As of July 16, 1947 Adams had already received and had in his possession the full amount of the sales price. This amount appellants and Adams had already agreed was the amount due. As of the same date Adams and appellee also agreed it was the correct amount due. Up to this point (i.e. July 16th) all of the preceding events would necessarily have to be appraised in order to determine whether or not, in law, Adams had the authority, either express or implied, to collect the sales price from appellants for appellee who claimed to be his principal. But, despite the great amount of effort devoted in the briefs and argument to the exposition of the legal formulae claimed by each side to be applicable and determinative of the issue of liability, we deem it unnecessary to consider these issues. For we believe that the cause may be and should justly be decided upon the basis of the legal effect of the transaction between Adams and appellee conducted on July 16th et seq.


In our opinion, whether these July 16th transactions amounted to approval of the act of Adams in collecting the purchase price or whether they created a virgin agreement between appellee and Adams, the legal result was the abandonment of the claim, if any, of appellee against appellants and the substitution or creation of a liability from Adams to appellee. This conclusion is required upon a record which shows that there is no dispute as to what happened in the July 16th transactions. The findings of the District Judge in this regard3 are in effect findings as to the effect of these transactions rather than findings which resolve disputed facts. Hence we do not find ourselves obstructed by the traditional rule not to disturb findings of fact of the trial court. We are therefore free to make our own determination as to the legal conclusion to be drawn.


The record of the July 16th occurrence leads inevitably to the conclusion that the appellee then and there either accepted or created a relationship of creditor and debtor with Adams with respect to the proceeds of sale.4 While the president of appellee at the meeting of July 16th expressed himself as being unhappy and dissatisfied because Adams had, without the knowledge of appellee, collected the purchase price himself, in spite of appellee's request that the proceeds be remitted directly to it, nevertheless he accepted Adams' checks for the amount which appellee conceded was due it. In addition, appellee extended credit to Adams by deferring the time of presentation of one of Adams' checks. These transactions of July 16th occurred without any knowledge on the part of appellants as to what was going on. In our opinion appellee could not, by a unilateral act on its part, unknown to appellants, create a relationship of creditor and debtor with Adams and also retain the right to proceed against appellants for a loss resulting from a future breach on the part of Adams.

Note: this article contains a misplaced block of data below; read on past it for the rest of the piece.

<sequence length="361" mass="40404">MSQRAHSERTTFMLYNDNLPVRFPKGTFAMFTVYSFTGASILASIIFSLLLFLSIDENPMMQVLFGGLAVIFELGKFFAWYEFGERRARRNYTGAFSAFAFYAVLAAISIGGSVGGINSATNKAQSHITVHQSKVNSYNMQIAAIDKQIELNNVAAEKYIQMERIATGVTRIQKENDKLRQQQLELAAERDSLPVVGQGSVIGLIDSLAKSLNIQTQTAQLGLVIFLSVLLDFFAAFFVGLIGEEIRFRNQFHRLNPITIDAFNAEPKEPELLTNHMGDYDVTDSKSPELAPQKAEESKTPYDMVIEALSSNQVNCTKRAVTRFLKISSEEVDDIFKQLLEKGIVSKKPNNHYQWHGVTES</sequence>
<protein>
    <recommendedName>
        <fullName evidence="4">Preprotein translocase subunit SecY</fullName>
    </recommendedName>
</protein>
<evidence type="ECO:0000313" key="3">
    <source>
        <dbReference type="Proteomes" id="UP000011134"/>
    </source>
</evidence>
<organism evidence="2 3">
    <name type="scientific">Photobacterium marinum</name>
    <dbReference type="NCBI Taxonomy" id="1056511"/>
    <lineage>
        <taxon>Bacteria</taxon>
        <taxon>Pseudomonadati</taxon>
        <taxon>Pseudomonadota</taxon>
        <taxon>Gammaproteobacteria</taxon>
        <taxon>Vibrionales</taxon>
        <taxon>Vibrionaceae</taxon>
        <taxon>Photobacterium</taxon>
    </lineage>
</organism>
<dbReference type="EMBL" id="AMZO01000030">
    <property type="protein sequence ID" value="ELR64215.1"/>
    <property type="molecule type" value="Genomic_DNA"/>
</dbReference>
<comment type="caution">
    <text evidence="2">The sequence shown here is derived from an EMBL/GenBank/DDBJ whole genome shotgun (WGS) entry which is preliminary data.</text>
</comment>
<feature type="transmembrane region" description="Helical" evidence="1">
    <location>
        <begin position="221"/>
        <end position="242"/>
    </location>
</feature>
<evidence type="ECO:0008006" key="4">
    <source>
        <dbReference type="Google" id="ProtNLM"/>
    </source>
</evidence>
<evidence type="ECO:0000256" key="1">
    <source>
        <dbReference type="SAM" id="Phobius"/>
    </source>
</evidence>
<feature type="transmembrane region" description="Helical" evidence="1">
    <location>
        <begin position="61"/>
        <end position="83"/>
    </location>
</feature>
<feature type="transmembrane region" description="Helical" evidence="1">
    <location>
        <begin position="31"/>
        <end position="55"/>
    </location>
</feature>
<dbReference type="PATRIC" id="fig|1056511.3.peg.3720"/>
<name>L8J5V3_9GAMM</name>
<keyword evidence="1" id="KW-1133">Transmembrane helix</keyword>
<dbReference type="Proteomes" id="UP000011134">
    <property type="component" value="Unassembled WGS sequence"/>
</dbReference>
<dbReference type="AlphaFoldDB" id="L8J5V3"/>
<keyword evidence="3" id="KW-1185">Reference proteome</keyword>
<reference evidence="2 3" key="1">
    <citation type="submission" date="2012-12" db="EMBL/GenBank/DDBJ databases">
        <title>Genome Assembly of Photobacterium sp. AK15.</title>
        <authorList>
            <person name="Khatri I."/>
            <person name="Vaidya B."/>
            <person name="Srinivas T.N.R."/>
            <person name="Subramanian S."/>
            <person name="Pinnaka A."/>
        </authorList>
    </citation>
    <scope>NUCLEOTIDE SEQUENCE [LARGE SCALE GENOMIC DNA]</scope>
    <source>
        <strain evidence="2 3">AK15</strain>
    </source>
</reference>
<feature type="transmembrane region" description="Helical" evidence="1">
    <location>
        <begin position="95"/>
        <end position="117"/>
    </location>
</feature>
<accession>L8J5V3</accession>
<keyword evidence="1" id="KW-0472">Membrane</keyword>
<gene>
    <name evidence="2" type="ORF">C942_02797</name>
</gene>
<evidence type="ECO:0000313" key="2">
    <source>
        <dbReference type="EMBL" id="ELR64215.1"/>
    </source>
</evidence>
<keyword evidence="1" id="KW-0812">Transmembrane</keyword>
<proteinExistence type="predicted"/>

It is unnecessary to decide whether or not the events of July 16th gave rise to a ratification generally of the agency in Adams to act on behalf of his principal including the authority to collect the purchase price. It is sufficient to say that the least that appellee did was to acquiesce in the conduct of Adams in making the collections, and thereby to retroactively give its consent thereto. Little v. Brown, 40 Ariz. 206, 11 P.2d 610; Restatement of Agency § 43(1) Comment (a). It also follows that by the arrangement of July 16th the transaction with appellants was terminated. Thereafter appellee and Adams were dealing between themselves with respect to the proceeds of sale. Neavitt v. Upp, 57 Ariz. 445, 114 P.2d 900; Restatement on Contracts § 421. There can be no doubt about this, for Adams and appellee dealt with each other with the proceeds of appellants' payments in their hands. Furthermore appellee unreservedly accepted its share of the proceeds in the form of Adams' check. It is clear from the record that appellee on July 16th had no doubt as to the firmness of Adams' obligation to it. Appellee was no longer treating Adams as its collecting agent. It thereby gave the clearest indication that it had no intention of holding appellants for payment. Had there been any such intention on the part of appellee, it would have been obligated to forthwith so notify appellants so that the latter might have an immediate opportunity to protect themselves against any claim that they had wrongfully or improperly paid any part of the purchase price to Adams.5 It is these affirmative acts of appellee, therefore, which caused the loss to it. The risk of loss became appellee's.6


If there be any doubt at all as to the absence of any liability of appellants to appellee after July 16th, the doubt must be resolved against appellee because its own acts constituted a clear expression of its own view of the relationship of the parties. We think the rule first announced by Lord Coke and so often followed, that the acts of parties under a contract, before disputes arise, are the best evidence of the meaning of doubtful contractual terms, is applicable here.


We conclude that the judgment below should have been in favor of defendant-appellants. The judgment of the District Court is therefore reversed.



Adams committed suicide at a later time. (Apr. 7, 1948)


In fact, appellee cross-appealed, claiming that the District Court should have awarded judgment for the amount sued for


"18. Plaintiff, in accepting the checks of Roy Adams, did not ratify or intend to ratify his unauthorized representations that said cattle belonged to him, or his representations that he was entitled to sell the same and collect the proceeds thereof, either for his own account or for the account of plaintiff

"19. In making settlement with Roy Adams on or about July 16, 1947, plaintiff made such settlement without a full knowledge of all the facts and solely because plaintiff believed the funds were available to make payment to it for the sum due it and to conclude an unsatisfactory handling of its business by said Roy Adams."


The settlement sheets (included in appellee's records) were entitled "Cowden Livestock Co. Settlement with Roy Adams on Texas Steer Deal." and contained an entry, apparently made as a result of the July 16th meeting, reading "due from Adams . . . $44,794.49."


Indeed such an obligation in fact arose earlier when appellee was informed by telephone by Adams on July 8th that he collected the proceeds from appellants. At that time Adams had not yet cashed appellants' checks


The doctrine of equity that as between two innocent persons, the one whose act caused the loss should bear it, would seem to have some applicability. Hallenbeck v. Regional Agricultural Corp., 47 Ariz. 477, 56 P.2d 1041, 1043